“What’s interesting about these calls is how much people simply want to improve their knowledge of this topic.”

The number of calls will grow as more states legalize gambling and as more commercials air.

Area No. 3: Prevention Based on First-Person Revelations

The NCPG theme this month was “Every Story Matters.”

A riveting tale involves Sam DeMello from the Bay Area of California. His story is shared on the site, covering a rocky journey from a hooked gambler to an innovator developing a digital health tool called Evive. This is similar in concept to apps for dieting and exercise, opioid addiction, and alcohol consumption.

Sam discusses what led him there and how he abused the newfound thrill of having a casino in his pocket 24 hours a day. That access took him beyond sports gambling to unfamiliar areas like blackjack and slot machines.

He believed that gambling on the phone with cryptocurrency on the job would not catch up with him. Or that being college-educated and white-collar might shield him from falling into a hole.

But he did fall, sustaining heavy financial and personal relationship losses.

Sam was lucky to find a therapist, along with a wonderful woman to whom he entrusted financial control. He also implemented blocking software on his phone and entered self-exclusion.

Somehow, he made it back.

But it wasn’t easy.

What resonates in the story is its authenticity: real people, real problems, and real strategies.

10 years ago, Sam might have unloaded that story on a psychiatrist. Now it’s shared openly, splashed across a national website.

It is likely that, somewhere, a person with budding problems will see this story and reverse course.

Area of Prevention Going Forward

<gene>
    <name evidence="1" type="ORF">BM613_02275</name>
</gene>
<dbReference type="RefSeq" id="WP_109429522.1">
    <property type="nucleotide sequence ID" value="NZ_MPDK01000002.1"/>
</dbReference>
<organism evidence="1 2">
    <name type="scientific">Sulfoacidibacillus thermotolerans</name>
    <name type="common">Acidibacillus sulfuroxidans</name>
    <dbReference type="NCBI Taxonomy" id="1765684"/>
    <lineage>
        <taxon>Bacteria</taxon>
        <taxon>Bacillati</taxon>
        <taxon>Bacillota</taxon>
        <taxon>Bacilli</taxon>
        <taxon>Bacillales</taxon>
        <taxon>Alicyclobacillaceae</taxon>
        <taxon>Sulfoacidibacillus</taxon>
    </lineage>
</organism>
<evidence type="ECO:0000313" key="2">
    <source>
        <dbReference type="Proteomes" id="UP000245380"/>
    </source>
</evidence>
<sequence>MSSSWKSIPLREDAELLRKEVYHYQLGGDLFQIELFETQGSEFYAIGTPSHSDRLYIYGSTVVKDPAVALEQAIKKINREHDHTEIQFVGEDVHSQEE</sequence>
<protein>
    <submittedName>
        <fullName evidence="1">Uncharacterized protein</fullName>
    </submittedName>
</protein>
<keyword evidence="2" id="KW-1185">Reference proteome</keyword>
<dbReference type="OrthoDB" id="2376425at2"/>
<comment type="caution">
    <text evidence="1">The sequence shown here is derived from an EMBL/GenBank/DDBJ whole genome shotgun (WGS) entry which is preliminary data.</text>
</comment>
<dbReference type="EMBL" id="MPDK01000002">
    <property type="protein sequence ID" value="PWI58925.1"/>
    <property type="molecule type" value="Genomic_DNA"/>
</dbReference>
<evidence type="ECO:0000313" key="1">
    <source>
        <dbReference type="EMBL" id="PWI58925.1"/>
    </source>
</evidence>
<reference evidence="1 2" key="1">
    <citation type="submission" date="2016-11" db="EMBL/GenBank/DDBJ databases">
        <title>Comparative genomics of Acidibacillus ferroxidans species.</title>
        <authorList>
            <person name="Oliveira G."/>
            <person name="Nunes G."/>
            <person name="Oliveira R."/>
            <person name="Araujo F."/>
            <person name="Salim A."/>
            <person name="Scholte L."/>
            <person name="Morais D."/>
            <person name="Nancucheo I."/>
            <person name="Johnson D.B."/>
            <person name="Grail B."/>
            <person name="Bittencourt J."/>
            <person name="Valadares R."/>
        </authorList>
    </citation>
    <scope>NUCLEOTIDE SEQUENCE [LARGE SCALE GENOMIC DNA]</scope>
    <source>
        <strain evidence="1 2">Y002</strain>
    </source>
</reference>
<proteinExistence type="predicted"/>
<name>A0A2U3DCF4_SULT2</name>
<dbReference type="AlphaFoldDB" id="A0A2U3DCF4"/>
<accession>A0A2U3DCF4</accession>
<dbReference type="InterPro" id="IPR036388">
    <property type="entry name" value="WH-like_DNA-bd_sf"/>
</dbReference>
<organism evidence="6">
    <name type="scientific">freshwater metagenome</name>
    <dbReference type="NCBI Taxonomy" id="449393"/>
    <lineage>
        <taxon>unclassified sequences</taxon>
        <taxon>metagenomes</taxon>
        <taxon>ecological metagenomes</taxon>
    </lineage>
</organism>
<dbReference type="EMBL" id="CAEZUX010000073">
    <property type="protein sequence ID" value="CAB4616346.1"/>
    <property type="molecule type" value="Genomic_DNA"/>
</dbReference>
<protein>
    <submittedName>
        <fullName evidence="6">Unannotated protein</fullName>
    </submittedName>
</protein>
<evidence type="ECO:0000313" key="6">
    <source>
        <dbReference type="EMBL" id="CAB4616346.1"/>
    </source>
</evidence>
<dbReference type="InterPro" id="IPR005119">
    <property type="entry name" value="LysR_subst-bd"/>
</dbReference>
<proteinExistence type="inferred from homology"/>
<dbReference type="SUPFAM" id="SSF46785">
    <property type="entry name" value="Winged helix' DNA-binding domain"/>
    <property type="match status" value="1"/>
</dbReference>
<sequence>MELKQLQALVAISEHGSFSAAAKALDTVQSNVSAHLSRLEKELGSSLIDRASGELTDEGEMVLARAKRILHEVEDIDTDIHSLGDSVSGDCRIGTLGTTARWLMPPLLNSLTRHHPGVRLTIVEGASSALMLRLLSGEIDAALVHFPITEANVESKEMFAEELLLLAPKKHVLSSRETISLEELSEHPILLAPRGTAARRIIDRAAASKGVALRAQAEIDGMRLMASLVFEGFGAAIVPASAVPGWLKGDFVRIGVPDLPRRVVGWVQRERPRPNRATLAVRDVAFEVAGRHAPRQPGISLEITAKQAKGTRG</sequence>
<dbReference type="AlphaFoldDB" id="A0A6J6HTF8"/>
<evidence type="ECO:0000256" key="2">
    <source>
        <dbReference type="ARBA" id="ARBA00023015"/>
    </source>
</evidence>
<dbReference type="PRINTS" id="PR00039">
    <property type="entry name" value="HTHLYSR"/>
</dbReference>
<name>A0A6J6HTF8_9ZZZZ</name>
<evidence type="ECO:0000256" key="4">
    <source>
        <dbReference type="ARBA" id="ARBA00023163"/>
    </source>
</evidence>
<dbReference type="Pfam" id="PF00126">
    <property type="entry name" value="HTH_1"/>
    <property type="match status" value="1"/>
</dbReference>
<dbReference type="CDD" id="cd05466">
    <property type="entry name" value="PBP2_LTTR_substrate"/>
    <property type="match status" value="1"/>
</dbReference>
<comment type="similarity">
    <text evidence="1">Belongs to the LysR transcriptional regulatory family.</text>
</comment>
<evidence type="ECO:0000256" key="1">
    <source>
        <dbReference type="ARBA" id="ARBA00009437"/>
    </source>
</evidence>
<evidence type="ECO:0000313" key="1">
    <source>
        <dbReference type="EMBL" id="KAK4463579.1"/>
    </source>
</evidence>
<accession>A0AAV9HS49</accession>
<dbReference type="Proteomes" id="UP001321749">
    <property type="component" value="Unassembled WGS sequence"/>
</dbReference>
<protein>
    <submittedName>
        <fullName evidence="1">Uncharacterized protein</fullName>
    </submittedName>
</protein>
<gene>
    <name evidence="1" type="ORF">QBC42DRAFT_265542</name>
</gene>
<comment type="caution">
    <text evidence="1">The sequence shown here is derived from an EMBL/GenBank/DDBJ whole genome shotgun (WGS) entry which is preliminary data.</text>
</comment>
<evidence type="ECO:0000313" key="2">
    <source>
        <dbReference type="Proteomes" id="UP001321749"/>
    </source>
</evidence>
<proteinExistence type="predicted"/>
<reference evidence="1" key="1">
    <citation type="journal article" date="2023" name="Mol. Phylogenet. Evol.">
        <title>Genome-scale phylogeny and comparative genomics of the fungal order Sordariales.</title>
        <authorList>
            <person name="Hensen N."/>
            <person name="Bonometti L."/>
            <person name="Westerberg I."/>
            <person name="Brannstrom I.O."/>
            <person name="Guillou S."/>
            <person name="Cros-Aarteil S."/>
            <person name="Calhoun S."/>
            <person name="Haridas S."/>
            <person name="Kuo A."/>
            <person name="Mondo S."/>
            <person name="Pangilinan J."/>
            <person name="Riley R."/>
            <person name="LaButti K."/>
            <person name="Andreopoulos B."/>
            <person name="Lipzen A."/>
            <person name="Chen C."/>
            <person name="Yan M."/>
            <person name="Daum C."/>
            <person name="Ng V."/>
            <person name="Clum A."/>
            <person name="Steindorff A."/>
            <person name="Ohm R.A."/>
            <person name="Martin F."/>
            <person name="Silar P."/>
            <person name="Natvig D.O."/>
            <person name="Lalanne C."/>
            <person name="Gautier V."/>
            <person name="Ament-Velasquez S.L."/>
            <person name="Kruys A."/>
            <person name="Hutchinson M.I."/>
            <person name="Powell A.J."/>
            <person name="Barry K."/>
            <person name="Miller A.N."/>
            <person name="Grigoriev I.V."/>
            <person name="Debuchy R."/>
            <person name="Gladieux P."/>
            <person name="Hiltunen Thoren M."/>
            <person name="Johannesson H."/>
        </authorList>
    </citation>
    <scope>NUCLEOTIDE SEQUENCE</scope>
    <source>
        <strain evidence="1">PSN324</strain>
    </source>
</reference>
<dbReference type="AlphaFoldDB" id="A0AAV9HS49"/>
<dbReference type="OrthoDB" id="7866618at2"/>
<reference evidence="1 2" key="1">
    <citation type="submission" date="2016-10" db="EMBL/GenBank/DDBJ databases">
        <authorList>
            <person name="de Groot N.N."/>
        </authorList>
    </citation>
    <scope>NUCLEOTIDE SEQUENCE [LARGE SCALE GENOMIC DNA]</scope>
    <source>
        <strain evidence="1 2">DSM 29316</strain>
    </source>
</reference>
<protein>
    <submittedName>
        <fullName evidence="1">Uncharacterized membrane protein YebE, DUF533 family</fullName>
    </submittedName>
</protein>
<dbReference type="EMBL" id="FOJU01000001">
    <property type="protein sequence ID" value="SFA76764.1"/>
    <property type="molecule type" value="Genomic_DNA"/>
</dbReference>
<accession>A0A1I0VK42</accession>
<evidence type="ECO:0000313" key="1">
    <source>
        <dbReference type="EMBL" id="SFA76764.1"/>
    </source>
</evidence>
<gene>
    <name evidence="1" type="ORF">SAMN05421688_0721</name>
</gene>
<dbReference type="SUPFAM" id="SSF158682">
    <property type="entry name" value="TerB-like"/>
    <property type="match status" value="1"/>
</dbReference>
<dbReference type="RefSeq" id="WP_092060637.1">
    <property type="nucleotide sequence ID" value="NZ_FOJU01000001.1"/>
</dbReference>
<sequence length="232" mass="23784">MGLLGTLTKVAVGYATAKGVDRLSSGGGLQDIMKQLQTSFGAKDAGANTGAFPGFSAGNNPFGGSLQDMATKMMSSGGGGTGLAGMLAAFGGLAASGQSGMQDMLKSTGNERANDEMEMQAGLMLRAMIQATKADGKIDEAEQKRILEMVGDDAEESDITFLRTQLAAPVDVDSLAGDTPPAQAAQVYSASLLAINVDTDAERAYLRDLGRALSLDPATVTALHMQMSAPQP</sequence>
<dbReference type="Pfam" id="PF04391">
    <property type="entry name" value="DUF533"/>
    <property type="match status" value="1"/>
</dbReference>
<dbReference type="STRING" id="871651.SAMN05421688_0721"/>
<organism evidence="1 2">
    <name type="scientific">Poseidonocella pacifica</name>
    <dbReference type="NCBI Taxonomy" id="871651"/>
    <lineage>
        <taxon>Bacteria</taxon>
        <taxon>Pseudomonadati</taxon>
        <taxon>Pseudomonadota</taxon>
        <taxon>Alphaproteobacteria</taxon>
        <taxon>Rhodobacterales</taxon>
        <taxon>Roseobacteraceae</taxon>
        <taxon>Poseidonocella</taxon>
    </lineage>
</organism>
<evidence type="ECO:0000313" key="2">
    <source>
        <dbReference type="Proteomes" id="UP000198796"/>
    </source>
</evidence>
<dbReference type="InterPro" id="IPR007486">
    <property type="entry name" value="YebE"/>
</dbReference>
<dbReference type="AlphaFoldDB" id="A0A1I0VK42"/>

There will always be another mountain to climb.

Whyte is happy about the involvement of sports leagues, operators, and regulatory agencies in this area. The next target: the medical profession.

“There are doctors who are fascinated by what our organization does,” he said. “I would love them to extend that as it relates to patients.

“Every year during a physical I am asked about whether I have been drinking or smoking. But the form still doesn’t ask me if I gamble.

“I would like to see that become part of this process. This is how the attention on alcohol and smoking got started in the first place.”

Odds are, this will become part of the doctor-patient relationship going forward.

Unlike March Madness, Problem Gambling Awareness Month won’t deliver an annual team champion. But it may produce a perpetual Final Four concept to smart gambling:

  • Stay on budget
  • Step back after a loss
  • Don’t gamble to fill a personal void
  • Reach out for help

Everyone can add a few pointers of their own.

I always mention one from several decades of enriched, conservative gambling experience: Keep it fun and keep it going.


About the Author
Dave Bontempo

Dave Bontempo

Dave Bontempo is an award-winning writer and broadcaster, who has covered the sports industry since the 1970s. He won the Sam Taub Award for Excellence in Boxing Broadcasting by the Boxing Writers Association of America in 1997, and is in the New Jersey and Atlantic City Boxing Halls of Fame. Bontempo has broadcast major fights all over the world. The advent of legalized sports wagering shifted his focus to this exciting new industry in 2018.